The sole remnant of France's once-extensive possessions in North America, the Atlantic islands of St Pierre and Miquelon lie off the Canadian island of Newfoundland.
Fish processing is the main economic activity although tourism is increasingly important and the territory capitalises on its image as "France in North America". It depends on France for subsidies and Canada for goods and transport links.
After periods of French and British rule, the territory was restored to France in 1816, becoming a French "territorial collectivity" in 1985.
The prohibition era of the 1920s made the territory a centre for shipping whisky, wine and rum to the US but its end in 1933 plunged the islands into economic depression.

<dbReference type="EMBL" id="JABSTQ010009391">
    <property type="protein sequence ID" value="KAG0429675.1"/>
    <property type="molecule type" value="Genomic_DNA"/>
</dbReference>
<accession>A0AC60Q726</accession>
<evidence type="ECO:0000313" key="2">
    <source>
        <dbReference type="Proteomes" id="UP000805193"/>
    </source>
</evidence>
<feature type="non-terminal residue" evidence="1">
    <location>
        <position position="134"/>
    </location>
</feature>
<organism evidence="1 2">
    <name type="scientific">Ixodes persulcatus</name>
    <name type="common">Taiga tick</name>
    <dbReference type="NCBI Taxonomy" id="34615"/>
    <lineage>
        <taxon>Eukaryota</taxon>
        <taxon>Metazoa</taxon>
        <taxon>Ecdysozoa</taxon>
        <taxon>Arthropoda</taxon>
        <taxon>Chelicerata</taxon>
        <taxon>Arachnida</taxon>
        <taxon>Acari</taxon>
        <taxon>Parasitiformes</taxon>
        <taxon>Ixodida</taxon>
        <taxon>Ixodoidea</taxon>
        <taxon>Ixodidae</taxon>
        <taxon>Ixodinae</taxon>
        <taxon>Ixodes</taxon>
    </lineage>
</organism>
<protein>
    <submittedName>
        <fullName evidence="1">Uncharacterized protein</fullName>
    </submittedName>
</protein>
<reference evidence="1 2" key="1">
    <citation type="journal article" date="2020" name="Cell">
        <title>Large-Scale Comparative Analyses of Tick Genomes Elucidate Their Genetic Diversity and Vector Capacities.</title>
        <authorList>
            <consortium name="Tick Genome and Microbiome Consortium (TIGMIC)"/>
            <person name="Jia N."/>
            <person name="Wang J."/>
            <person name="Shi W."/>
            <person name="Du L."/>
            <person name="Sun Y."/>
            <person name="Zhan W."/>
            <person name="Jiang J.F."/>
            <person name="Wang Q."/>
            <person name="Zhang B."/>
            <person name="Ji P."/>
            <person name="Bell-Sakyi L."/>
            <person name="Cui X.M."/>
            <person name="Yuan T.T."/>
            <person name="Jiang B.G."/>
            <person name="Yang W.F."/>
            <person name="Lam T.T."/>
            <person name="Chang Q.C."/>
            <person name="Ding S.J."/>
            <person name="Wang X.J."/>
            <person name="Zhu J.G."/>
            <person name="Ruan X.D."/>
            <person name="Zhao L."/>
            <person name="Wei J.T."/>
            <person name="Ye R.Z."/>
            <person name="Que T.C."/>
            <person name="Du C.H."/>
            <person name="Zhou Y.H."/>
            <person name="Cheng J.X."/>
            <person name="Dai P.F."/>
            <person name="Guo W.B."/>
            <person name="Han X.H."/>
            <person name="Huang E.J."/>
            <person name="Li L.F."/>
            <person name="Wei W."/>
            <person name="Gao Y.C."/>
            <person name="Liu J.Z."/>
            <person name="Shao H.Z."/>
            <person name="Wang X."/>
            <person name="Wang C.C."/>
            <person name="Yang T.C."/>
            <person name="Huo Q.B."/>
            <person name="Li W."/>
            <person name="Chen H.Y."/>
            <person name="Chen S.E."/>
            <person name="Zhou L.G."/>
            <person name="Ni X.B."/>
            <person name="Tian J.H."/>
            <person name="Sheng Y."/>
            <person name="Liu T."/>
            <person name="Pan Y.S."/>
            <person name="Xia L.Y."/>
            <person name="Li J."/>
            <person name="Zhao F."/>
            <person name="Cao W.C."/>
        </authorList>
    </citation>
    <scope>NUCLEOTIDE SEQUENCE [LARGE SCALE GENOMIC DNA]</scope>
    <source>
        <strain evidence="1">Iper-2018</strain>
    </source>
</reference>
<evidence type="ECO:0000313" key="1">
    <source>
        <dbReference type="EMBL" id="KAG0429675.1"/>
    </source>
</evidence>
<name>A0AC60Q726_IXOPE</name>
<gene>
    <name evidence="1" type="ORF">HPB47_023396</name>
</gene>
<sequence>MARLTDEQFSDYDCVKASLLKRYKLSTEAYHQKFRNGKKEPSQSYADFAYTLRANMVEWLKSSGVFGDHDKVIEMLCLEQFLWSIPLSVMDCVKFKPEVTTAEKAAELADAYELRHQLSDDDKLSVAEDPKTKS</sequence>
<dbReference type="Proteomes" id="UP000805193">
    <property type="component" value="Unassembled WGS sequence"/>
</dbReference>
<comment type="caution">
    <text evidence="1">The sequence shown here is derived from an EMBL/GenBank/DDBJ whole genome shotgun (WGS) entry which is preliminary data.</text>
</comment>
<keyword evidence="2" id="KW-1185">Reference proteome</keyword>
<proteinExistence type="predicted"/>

The first Europeans were attracted by fish stocks around the islands, with a French fishing post being established in 1604. The descendants of the first settlers - including Bretons, Normans and Basques - make up much of the present population.
Head of state: French President
A prefect appointed by France represents the Paris government in the territory. An elected General Council oversees local affairs. The territory sends representatives to the French National Assembly and to the Senate.
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